“The Most High disapproves the gifts of the wicked …He that offers sacrifice of the goods of the poor, is as one that sacrifices the son in the presence of his lather. The riches, it is written, which he has gathered unjustly, shall be vomited up from his belly; the angel of death drags him away, by the fury of dragons he shall be tormented, the viper’s tongue shall kill him, unquenchable fire devours him.” And so — “woe to those who fill themselves with what is not their own;” or, “What does it profit a man that he gains the whole world, and suffers the loss of his own soul?

It would be too tedious to discuss and set forth everything in detail, to gather from the whole Law testimonies against such greed. Avarice is a deadly sin. “Thou shalt not covet thy neighbour’s goods.” “Thou shalt not kill.” A murderer cannot be with Christ. “Whosoever hates his brother is accounted a murderer.” Or, “he that loves not his brother abides in death.” How much more guilty is he that has stained his hands with blood of the sons of God whom He has of late purchased in the utmost part of the earth through the call of our littleness!

Did I come to Ireland without God, or according to the flesh? Who compelled me? I am bound by the Spirit not to see any of my kinsfolk. Is it of my own doing that I have holy mercy on the people who once took me captive and made away with the servants and maids of my father’s house? I was freeborn according to the flesh. I am the son of a decurion. But I sold my noble rank I am neither ashamed nor sorry for the good of others. Thus I am a servant in Christ to a foreign nation for the unspeakable glory of life everlasting which is in Christ Jesus our Lord.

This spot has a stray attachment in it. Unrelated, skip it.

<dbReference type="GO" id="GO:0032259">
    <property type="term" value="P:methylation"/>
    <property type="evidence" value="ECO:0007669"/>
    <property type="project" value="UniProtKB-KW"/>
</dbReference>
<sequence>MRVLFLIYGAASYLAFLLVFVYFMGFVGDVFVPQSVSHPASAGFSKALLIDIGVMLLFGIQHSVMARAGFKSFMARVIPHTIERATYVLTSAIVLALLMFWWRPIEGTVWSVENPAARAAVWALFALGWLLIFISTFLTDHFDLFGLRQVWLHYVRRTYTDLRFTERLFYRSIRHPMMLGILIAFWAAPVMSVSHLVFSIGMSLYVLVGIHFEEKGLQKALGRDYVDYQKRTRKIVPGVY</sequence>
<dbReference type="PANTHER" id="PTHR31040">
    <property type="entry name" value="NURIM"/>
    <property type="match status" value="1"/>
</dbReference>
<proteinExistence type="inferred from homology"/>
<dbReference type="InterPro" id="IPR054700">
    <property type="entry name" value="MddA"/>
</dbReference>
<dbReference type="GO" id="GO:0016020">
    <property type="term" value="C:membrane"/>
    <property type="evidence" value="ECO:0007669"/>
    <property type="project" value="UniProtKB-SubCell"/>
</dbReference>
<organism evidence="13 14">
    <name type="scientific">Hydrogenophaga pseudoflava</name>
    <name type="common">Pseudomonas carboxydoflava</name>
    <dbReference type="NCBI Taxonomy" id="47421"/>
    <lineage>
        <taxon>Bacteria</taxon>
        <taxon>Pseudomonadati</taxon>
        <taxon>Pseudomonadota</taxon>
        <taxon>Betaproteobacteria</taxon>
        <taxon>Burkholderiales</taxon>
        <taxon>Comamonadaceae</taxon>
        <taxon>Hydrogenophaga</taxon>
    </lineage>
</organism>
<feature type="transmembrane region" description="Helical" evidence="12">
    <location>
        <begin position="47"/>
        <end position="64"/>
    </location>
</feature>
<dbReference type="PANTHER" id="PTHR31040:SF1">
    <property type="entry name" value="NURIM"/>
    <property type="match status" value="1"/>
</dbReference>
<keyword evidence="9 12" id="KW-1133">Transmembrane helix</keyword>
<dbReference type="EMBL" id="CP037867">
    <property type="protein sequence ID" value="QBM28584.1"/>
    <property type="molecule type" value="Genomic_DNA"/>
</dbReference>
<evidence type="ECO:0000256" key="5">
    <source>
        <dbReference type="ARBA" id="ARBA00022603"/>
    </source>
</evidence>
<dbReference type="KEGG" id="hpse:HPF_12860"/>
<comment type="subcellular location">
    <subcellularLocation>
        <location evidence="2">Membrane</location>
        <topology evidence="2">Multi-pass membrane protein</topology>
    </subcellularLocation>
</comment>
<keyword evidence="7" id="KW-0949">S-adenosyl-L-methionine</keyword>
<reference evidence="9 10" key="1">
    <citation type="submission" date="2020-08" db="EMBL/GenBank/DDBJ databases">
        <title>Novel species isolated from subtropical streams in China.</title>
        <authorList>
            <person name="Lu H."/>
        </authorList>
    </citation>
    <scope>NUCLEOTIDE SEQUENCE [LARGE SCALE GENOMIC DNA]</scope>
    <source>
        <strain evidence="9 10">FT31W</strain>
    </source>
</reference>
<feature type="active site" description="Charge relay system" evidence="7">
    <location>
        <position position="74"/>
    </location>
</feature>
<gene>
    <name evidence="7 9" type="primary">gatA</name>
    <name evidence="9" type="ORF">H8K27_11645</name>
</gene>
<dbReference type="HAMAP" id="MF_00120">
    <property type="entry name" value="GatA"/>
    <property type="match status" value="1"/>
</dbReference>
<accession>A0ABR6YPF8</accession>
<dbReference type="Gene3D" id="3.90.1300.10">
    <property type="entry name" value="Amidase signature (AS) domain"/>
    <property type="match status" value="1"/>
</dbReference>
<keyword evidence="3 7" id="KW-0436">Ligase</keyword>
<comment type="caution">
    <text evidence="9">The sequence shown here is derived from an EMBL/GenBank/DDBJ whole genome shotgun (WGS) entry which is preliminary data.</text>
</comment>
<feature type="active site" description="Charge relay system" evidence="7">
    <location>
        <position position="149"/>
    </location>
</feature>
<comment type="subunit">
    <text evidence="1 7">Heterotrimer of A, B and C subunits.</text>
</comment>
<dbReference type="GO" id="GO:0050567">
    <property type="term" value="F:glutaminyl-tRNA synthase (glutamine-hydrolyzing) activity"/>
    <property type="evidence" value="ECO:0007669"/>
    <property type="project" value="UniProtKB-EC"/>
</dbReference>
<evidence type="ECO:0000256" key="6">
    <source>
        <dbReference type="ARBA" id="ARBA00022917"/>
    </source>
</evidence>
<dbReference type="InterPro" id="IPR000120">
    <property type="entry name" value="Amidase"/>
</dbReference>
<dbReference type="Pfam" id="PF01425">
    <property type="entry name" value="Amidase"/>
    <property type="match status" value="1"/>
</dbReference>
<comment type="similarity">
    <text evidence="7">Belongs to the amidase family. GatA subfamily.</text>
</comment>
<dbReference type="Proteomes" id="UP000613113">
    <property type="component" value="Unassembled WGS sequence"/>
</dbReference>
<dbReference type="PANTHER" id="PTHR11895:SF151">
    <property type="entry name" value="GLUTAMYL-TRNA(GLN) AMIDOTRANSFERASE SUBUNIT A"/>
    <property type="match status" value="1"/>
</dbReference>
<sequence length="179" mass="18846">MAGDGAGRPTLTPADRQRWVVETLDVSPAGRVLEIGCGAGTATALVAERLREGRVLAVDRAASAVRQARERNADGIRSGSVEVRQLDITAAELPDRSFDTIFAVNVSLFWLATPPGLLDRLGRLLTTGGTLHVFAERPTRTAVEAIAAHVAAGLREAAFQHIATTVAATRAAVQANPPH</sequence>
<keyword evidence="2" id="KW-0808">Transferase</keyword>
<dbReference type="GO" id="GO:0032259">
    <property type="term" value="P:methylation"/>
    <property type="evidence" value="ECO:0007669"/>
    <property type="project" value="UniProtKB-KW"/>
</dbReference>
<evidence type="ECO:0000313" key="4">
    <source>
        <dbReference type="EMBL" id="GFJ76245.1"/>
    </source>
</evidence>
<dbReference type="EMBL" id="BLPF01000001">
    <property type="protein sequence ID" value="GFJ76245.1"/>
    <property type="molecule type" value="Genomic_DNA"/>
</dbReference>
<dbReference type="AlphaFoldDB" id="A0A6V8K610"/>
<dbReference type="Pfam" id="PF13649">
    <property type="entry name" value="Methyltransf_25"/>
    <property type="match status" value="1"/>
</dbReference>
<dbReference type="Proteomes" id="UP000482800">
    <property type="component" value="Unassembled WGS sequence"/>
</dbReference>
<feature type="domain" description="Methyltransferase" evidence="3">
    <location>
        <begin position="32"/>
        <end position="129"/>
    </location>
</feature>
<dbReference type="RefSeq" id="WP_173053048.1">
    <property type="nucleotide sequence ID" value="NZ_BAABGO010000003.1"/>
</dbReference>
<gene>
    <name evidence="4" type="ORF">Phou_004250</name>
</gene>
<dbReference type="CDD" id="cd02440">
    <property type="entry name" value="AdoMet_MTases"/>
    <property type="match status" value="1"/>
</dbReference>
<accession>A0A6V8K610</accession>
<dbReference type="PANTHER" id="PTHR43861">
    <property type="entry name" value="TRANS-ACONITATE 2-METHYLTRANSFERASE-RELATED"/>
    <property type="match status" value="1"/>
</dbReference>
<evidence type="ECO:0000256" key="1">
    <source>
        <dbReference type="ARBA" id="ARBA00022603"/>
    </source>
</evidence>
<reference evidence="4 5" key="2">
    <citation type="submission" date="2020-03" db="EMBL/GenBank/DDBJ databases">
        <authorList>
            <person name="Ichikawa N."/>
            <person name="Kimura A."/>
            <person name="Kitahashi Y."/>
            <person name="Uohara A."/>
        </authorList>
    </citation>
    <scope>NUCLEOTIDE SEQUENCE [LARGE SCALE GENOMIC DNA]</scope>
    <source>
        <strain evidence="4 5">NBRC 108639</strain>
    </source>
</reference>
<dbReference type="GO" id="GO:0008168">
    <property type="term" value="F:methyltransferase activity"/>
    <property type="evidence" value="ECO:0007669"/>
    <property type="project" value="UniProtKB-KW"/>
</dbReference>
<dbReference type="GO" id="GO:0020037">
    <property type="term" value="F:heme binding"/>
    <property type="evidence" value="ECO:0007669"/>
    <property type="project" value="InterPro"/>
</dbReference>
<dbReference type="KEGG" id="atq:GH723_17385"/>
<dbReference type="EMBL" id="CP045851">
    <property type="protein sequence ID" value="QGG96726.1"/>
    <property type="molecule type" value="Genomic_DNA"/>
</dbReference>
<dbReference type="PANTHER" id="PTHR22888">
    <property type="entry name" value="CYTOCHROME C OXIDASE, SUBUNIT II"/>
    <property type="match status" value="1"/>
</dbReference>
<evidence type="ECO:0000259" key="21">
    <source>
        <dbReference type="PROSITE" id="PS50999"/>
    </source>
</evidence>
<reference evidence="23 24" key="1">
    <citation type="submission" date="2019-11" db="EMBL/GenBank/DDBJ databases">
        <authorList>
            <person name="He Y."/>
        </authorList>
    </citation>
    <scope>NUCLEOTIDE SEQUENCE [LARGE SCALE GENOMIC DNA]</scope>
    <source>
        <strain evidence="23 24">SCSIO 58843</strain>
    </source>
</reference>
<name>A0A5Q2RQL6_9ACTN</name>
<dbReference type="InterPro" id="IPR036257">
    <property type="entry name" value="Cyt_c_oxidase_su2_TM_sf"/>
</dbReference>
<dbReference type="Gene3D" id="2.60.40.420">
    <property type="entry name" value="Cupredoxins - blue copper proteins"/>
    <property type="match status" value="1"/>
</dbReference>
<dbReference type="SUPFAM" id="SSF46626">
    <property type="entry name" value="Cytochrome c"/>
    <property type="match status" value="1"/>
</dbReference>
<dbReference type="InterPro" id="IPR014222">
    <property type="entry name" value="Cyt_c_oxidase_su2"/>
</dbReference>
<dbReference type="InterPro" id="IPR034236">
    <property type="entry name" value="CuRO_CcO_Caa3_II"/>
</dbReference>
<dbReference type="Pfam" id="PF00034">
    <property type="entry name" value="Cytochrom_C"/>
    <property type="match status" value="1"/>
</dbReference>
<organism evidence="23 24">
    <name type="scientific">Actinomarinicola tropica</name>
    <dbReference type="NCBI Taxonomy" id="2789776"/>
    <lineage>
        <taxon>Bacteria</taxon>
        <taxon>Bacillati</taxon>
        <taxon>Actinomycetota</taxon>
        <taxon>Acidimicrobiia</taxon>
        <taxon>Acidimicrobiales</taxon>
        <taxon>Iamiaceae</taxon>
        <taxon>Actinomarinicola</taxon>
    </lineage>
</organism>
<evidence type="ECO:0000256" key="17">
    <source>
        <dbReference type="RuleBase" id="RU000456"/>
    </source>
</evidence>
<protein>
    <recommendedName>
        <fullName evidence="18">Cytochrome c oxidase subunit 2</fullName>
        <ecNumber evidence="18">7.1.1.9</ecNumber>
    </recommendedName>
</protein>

And if my own people do not know me, a prophet has no honor in his own country .Perhaps we are not of the same fold and have not one and the same God as father, as is written: “He that is not with me, is against me, and he that gathers not with me, scatters.” It is not right that one destroys, another builds up. I seek not the things that are mine.

It is not my grace, but God who has given this solicitude into my heart, to be one of His hunters or fishers whom God once foretold would come in the last days.

I am hated. What shall I do, Lord? I am most despised. Look, Thy sheep around me are tom to pieces and driven away, and that by those robbers, by the orders of the hostile-minded Coroticus. Far from the love of God is a man who hands over Christians to the Picts and Scots. Ravening wolves have devoured the flock of the Lord, which in Ireland was indeed growing splendidly with the greatest care; and the sons and daughters of kings were monks and virgins of Christ — I cannot count their number. Wherefore, be not pleased with the wrong done to the just; even to hell it shall not please. Who of the saints would not shudder to be merry with such persons or to enjoy a meal with them? They have filled their houses with the spoils of dead Christians, they live on plunder. They do not know, the wretches, that what they offer their friends and sons as food is deadly poison, just as Eve did not understand that it was death she gave to her husband. So are all that do evil: they work death as their eternal punishment.